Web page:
Ethiopia’s Diversity Problem

A stable Ethiopia is a must for prosperity in the Horn of Africa region

Somalilandsun: ETHIOPIA is the latest country to plunge into the brink of war in 2020. It is currently being torn apart by inter-ethnic conflict, and the situation seems to be heating up.

If Ethiopia descends into war, other countries, including Egypt, Somalia and possibly Turkey will be drawn into it.

When we consider the recent strife between Armenia and Azerbaijan, the political chaos in the US, tensions in the West Philippine Sea and the pandemic and 2020 seems ready to usher in an even explosive 2021.

To understand Ethiopia, it’s important to point out that it is a mountainous country with dozens of ethnic groups (plus the complication of having Christianity and Islam in the same place). This diversity has caused Ethiopia to be a hodge-podge of different groups forced to exist under a single state, and the result is decades of conflict, corruption and inter-ethnic hatred.

The current Tigray conflict of 2020 could trace its origins to the early 1990s when the Ethiopian People’s Revolutionary Democratic Front took power after the Ethiopian Civil War. The idea, as far as I can tell, was to bring all the groups together and get them to work for the greater good of their “country.”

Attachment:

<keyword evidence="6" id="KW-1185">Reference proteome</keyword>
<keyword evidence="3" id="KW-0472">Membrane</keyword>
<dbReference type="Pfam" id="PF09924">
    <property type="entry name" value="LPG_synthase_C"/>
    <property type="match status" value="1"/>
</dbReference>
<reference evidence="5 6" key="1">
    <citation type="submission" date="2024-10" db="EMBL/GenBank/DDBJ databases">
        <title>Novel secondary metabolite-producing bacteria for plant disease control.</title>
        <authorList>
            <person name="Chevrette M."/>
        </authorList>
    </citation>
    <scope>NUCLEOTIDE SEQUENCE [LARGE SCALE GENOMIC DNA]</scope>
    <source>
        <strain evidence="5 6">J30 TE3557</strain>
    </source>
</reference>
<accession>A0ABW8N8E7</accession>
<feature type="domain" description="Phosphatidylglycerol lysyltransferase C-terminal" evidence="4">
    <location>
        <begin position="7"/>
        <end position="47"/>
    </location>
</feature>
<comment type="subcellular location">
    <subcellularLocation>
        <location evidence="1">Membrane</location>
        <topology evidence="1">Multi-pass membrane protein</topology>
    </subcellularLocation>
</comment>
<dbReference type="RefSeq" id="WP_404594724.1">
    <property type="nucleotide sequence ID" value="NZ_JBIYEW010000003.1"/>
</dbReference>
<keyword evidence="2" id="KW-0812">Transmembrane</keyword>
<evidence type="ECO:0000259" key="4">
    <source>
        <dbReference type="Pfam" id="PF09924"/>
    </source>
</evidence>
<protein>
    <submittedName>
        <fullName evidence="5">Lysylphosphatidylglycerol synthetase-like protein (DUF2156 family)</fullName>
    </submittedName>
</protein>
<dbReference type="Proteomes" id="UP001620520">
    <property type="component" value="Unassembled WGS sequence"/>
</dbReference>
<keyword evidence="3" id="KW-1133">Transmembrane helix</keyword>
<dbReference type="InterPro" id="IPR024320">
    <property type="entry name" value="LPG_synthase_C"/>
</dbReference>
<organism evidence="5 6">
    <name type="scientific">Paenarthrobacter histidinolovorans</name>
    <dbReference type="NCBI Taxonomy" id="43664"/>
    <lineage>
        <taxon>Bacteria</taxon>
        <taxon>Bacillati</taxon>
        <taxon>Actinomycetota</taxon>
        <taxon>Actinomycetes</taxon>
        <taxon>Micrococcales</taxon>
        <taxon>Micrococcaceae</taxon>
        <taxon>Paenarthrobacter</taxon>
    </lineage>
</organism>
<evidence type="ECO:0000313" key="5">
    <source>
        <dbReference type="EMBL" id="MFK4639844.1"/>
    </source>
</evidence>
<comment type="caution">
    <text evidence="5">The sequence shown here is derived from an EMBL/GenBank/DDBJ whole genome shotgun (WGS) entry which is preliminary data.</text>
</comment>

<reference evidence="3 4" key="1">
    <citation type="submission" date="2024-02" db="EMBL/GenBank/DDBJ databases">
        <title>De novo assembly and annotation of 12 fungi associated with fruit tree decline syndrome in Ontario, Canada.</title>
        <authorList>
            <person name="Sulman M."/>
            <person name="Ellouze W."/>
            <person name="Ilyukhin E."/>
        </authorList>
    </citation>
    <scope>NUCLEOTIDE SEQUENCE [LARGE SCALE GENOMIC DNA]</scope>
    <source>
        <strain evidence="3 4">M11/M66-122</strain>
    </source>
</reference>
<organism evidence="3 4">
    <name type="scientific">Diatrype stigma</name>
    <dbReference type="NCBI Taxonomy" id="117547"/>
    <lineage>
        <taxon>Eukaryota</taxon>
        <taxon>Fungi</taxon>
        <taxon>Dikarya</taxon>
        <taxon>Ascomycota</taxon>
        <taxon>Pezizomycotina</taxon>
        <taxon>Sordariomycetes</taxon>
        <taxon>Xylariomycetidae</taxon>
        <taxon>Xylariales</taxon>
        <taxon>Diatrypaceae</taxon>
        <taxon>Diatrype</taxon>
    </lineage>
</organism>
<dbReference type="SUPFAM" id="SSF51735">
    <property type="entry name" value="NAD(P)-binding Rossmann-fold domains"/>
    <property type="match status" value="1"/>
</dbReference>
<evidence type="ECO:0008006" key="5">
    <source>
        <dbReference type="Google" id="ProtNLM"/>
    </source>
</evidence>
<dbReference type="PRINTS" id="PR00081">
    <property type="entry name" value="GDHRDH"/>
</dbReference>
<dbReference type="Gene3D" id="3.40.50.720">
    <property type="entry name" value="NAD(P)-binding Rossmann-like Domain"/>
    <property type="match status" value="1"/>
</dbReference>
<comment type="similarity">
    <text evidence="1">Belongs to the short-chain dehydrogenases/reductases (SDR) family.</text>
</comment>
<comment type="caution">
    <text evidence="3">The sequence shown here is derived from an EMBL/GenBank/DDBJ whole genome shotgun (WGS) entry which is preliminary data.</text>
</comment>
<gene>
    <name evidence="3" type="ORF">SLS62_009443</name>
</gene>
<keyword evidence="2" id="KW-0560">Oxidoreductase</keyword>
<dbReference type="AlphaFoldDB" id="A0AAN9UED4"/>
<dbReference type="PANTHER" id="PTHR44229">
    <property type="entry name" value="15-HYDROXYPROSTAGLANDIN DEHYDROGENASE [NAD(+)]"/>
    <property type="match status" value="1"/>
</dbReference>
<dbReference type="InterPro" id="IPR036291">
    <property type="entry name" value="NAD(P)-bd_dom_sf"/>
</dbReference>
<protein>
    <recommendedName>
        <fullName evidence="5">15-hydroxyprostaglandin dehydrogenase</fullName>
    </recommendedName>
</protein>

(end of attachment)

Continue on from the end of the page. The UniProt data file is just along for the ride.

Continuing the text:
It didn’t work, and certain groups, most notably the Tigray People’s Liberation Front, ended up controlling the new system.

Enter Abiy Ahmed Ali. He rose to power in 2018, and for a while it seemed like he could turn his country around. Hailing from multiple ethnic backgrounds as well as both Christian and Muslim ancestry, Ahmed Ali went to work breaking up the old system. For a while, he was successful, but in the end, he only ended up creating a new coalition, one that excluded the old powers from having any say in state politics.

Which brings us to the current state of Ethiopia: The slide back to square one. The country is experiencing the return of inter-ethnic war, except this time it is centered around the Tigray region, which is home to the ethnic group most harmed by Ahmed Ali’s policies.

All in all, for Ethiopia, it’s the same old war for a new decade.

By: Jed Del Rosario for